In these spellbinding stories, Yiyun Li, a Hemingway Foundation/PEN Award winner, a MacArthur Fellow, and one of The New Yorker’s top 20 fiction writers under 40, gives us exquisite stories in which politics and folklore magnificently illuminate the human condition. A professor introduces her middle-aged son to a favorite student, unaware of the student’s true affections. A lifelong bachelor finds kinship with a man wrongly accused of an indiscretion. Six women establish a private investigating agency to battle extramarital affairs in Beijing. Written in lyrical prose and with stunning honesty, Gold Boy, Emerald Girl introduces us to worlds strange and familiar, creating a mesmerizing and vibrant landscape of life.
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About the Author
Yiyun Li grew up in Beijing and attended Peking University. She came to the United States in 1996 to study medicine and started writing two years later. After receiving a master's degree in immunology from the University of Iowa, she attended the Iowa Writers' Workshop, where she received an MFA. Li is a recipient of The Paris Review's Plimpton Prize for new writers. Her stories have been published in "The New Yorker," "The Paris Review," "Glimmer Train," and "Prospect," She lives in Oakland, California with her husband and their two sons.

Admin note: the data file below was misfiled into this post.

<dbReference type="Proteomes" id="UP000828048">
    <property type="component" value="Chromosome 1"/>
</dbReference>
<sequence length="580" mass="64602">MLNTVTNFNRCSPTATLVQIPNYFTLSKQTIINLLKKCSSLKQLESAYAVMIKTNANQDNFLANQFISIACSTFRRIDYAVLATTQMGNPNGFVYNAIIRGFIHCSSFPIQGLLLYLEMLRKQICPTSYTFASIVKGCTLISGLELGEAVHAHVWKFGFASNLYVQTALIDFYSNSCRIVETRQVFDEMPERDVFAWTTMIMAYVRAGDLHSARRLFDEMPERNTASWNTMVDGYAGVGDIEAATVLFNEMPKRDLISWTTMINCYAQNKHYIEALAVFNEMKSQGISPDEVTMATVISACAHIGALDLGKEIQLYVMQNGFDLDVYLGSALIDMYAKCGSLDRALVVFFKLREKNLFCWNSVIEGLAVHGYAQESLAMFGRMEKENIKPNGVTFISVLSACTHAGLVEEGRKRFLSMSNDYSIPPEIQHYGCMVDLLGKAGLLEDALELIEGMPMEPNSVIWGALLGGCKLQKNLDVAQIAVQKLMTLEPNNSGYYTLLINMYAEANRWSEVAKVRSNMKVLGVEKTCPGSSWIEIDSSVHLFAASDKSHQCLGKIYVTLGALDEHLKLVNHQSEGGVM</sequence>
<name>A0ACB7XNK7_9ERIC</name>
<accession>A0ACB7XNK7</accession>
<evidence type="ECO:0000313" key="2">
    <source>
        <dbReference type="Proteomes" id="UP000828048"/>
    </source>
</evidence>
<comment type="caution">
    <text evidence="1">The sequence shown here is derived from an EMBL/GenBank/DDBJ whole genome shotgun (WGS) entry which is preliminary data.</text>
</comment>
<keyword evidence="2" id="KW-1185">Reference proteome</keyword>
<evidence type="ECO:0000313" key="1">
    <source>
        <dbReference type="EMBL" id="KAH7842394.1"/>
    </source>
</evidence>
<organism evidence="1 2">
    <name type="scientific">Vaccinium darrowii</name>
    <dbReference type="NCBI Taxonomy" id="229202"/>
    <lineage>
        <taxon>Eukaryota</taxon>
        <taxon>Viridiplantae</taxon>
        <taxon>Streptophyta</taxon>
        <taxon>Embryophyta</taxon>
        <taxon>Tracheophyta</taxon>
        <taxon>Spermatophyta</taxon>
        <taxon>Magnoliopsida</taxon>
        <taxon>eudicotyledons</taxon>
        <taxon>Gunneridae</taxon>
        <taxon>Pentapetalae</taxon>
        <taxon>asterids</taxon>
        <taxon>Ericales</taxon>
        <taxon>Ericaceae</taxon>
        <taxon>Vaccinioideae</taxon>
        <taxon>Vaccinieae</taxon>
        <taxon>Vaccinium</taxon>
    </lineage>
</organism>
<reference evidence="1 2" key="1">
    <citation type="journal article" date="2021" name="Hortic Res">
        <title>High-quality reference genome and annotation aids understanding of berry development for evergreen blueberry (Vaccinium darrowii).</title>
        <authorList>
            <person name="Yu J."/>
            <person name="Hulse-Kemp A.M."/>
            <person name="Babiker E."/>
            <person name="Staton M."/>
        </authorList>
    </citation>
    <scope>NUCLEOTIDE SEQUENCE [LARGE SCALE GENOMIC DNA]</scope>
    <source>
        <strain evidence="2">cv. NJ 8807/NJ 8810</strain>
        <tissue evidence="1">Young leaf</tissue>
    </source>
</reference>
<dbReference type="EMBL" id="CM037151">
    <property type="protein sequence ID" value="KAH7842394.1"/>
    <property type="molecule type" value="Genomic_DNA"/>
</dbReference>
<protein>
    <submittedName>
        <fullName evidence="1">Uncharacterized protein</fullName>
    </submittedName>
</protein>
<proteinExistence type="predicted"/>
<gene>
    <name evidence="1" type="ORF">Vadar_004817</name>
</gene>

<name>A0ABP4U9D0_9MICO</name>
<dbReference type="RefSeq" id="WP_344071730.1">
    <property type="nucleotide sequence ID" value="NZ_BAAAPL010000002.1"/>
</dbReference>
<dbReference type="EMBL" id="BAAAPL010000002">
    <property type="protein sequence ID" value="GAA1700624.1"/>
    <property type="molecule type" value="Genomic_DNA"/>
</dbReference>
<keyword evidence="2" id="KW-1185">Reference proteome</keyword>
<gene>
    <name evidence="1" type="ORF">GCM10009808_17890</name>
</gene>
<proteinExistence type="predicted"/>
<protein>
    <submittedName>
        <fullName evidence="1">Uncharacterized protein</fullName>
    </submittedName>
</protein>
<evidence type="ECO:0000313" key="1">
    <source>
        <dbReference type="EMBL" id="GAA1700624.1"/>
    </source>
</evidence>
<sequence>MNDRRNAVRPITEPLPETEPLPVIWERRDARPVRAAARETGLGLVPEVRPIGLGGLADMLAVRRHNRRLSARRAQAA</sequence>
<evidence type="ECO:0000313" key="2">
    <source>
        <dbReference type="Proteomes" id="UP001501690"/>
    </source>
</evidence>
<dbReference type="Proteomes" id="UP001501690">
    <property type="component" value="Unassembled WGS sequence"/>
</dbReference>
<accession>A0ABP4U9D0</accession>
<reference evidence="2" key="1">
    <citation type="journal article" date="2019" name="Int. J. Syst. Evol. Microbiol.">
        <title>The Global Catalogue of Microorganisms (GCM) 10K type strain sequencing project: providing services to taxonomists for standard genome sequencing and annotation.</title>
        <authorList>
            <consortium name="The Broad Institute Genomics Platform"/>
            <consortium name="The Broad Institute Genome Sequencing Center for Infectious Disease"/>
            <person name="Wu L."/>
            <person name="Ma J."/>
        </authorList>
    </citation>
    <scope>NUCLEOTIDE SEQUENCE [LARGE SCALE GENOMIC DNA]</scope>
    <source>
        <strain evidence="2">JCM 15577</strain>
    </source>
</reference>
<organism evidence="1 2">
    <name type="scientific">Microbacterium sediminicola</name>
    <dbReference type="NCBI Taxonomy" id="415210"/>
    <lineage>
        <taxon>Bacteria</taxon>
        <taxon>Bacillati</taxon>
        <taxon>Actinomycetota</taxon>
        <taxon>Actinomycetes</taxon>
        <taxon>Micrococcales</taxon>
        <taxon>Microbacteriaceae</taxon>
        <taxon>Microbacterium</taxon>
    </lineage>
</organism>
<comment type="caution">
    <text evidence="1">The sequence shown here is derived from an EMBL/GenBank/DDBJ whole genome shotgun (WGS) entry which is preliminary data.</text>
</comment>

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“[Resonates] with emotion . . . Gold Boy, Emerald Girl is an example of the treasure an artist can fashion from the raw materials of ordinary existence.”—Francine Prose, The New York Times Book Review
“Yiyun Li is extraordinary, a storyteller of the first order. Each tale in this collection is as wild and beautiful and thorny as a heart.”—Junot Díaz
“A moving and unforgettable experience . . . Yiyun Li’s characters, like the stories they inhabit, often seem at first glance quiet, modest and unassuming. [But] there is considerable drama hidden beneath the placid surfaces they present to the world.”—The Washington Post
“Yiyun Li is a marvel. . . . Her writing is lyrical, circular and finely etched, with an emotional impact that both satisfies and surprises.”—NPR
“Li has been called ‘China’s Chekhov,’ and it’s easy to see why: With their quiet authority, exquisite control, and illumination of those quicksilver moments on which entire lives pivot, [her] tales lodge in your rib cage long after you’ve finished reading.”—Marie Claire